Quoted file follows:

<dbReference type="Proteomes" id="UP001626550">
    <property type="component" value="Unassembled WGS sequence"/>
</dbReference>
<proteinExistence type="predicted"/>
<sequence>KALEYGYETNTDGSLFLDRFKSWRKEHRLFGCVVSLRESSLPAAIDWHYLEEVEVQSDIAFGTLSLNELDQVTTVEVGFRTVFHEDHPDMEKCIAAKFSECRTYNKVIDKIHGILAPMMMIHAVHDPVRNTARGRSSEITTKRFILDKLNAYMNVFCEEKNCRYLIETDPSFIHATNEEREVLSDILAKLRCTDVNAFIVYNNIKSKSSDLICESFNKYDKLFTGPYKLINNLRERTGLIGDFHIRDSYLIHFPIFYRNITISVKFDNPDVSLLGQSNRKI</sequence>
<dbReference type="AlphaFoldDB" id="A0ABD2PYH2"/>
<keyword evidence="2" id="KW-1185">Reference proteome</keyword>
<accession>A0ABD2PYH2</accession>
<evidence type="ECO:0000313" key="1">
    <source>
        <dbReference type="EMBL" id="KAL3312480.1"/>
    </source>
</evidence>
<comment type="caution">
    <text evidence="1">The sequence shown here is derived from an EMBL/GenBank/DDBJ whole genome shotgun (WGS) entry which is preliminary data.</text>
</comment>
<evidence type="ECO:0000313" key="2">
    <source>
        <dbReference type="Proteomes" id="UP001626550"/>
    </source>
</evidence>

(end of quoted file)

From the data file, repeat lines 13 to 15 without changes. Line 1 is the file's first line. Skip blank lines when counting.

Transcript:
</evidence>
<comment type="caution">
    <text evidence="1">The sequence shown here is derived from an EMBL/GenBank/DDBJ whole genome shotgun (WGS) entry which is preliminary data.</text>